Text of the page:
Water (one gallon per person per day for several days, for drinking and sanitation)
Food (at least a several-day supply of non-perishable food)
Battery-powered or hand crank radio and a NOAA Weather Radio with tone alert
First aid kit
Whistle (to signal for help)
Dust mask (to help filter contaminated air)
Plastic sheeting and duct tape (to shelter in place)
Moist towelettes, garbage bags and plastic ties (for personal sanitation)
Wrench or pliers (to turn off utilities)
Manual can opener (for food)
Cell phone with chargers and a backup battery
Additional Emergency Supplies
Since Spring of 2020, the Centers for Disease Control and Prevention (CDC) has recommended people include additional items in their kits to help prevent the spread of coronavirus or other viruses and the flu.
Consider adding the following items to your emergency supply kit based on your individual needs:
Masks (for everyone ages 2 and above), soap, hand sanitizer, disinfecting wipes to disinfect surfaces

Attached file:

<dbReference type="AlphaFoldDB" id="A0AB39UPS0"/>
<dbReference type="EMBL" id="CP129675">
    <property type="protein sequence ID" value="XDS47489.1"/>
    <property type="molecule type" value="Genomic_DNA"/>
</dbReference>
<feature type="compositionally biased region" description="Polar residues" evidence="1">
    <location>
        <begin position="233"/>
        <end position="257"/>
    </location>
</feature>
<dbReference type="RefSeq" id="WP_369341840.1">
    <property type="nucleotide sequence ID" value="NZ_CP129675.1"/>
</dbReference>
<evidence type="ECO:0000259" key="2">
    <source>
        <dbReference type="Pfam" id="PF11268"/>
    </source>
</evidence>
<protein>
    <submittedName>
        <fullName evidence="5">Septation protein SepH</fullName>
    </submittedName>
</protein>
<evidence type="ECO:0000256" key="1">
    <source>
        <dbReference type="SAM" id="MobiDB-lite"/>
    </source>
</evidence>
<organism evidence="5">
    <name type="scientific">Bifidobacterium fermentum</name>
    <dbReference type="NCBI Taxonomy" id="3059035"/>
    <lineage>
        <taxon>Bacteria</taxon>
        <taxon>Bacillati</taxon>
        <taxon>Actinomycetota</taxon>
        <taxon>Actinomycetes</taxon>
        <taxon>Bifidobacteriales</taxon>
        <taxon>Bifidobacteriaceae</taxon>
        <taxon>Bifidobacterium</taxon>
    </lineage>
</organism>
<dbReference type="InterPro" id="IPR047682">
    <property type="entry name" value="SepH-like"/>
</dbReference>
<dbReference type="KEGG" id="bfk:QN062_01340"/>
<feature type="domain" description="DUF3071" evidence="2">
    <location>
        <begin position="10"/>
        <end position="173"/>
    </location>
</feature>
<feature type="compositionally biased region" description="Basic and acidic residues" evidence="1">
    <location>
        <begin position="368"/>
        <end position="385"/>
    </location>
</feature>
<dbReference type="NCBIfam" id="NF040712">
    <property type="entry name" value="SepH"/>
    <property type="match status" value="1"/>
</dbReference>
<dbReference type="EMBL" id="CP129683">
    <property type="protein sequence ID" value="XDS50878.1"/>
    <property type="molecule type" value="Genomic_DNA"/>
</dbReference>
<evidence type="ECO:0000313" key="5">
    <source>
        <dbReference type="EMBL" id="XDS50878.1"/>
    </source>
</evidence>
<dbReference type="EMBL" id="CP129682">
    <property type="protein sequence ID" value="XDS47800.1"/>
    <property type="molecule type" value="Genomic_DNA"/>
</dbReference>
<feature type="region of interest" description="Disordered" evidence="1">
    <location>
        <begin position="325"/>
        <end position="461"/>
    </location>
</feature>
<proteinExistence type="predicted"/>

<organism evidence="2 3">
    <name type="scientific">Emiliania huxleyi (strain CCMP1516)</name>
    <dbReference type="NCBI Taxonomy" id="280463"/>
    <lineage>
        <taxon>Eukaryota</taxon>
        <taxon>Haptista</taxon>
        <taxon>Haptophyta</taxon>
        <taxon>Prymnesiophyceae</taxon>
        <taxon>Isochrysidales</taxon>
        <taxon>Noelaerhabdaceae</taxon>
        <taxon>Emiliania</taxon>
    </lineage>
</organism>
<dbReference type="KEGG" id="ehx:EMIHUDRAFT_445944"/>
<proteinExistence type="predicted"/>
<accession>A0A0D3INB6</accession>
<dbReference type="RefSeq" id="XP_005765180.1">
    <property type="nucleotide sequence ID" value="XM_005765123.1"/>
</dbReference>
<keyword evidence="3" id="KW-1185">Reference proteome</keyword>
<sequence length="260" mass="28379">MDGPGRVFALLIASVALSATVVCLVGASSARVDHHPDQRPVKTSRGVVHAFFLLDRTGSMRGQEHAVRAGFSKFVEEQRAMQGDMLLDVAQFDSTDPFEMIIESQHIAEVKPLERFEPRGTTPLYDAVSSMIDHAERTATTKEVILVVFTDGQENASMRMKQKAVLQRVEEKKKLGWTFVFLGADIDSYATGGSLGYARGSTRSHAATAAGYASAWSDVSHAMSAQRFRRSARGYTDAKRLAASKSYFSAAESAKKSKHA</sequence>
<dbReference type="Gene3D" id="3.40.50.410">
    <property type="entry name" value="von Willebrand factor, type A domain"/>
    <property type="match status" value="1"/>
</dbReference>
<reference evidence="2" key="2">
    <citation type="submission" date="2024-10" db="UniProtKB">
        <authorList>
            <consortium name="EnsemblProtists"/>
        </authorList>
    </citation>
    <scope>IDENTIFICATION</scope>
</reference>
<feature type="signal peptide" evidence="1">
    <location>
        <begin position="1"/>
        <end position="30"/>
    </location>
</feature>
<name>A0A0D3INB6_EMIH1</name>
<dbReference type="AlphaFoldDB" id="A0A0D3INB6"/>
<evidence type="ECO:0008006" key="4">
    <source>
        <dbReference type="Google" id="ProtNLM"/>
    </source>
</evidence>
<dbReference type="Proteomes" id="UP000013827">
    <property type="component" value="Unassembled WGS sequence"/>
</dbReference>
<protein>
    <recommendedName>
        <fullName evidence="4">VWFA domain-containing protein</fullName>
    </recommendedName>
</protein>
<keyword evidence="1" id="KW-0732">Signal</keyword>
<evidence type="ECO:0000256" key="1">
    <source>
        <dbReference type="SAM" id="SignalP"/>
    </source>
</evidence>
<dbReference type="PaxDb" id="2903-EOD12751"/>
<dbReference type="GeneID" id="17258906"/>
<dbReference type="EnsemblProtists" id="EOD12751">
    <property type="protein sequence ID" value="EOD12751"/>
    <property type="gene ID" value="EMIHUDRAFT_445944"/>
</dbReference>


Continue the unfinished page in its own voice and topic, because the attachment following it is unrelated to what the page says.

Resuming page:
Prescription medications. About half of all Americans take a prescription medicine every day. An emergency can make it difficult for them to refill their prescription or to find an open pharmacy. Organize and protect your prescriptions, over-the-counter drugs, and vitamins to prepare for an emergency.
Non-prescription medications such as pain relievers, anti-diarrhea medication, antacids or laxatives
Prescription eyeglasses and contact lens solution
Infant formula, bottles, diapers, wipes and diaper rash cream
Pet food and extra water for your pet
Cash or traveler's checks
Important family documents such as copies of insurance policies, identification and bank account records saved electronically or in a waterproof, portable container
Sleeping bag or warm blanket for each person
Complete change of clothing appropriate for your climate and sturdy shoes
Matches in a waterproof container
Feminine supplies and personal hygiene items
Mess kits, paper cups, plates, paper towels and plastic utensils
Paper and pencil
Books, games, puzzles or other activities for children
Maintaining Your Kit
After assembling your kit remember to maintain it so it’s ready when needed:
Keep canned food in a cool, dry place.
Store boxed food in tightly closed plastic or metal containers.
Replace expired items as needed.
Re-think your needs every year and update your kit as your family’s needs change.
Kit Storage Locations
Since you do not know where you will be when an emergency occurs, prepare supplies for home, work and cars.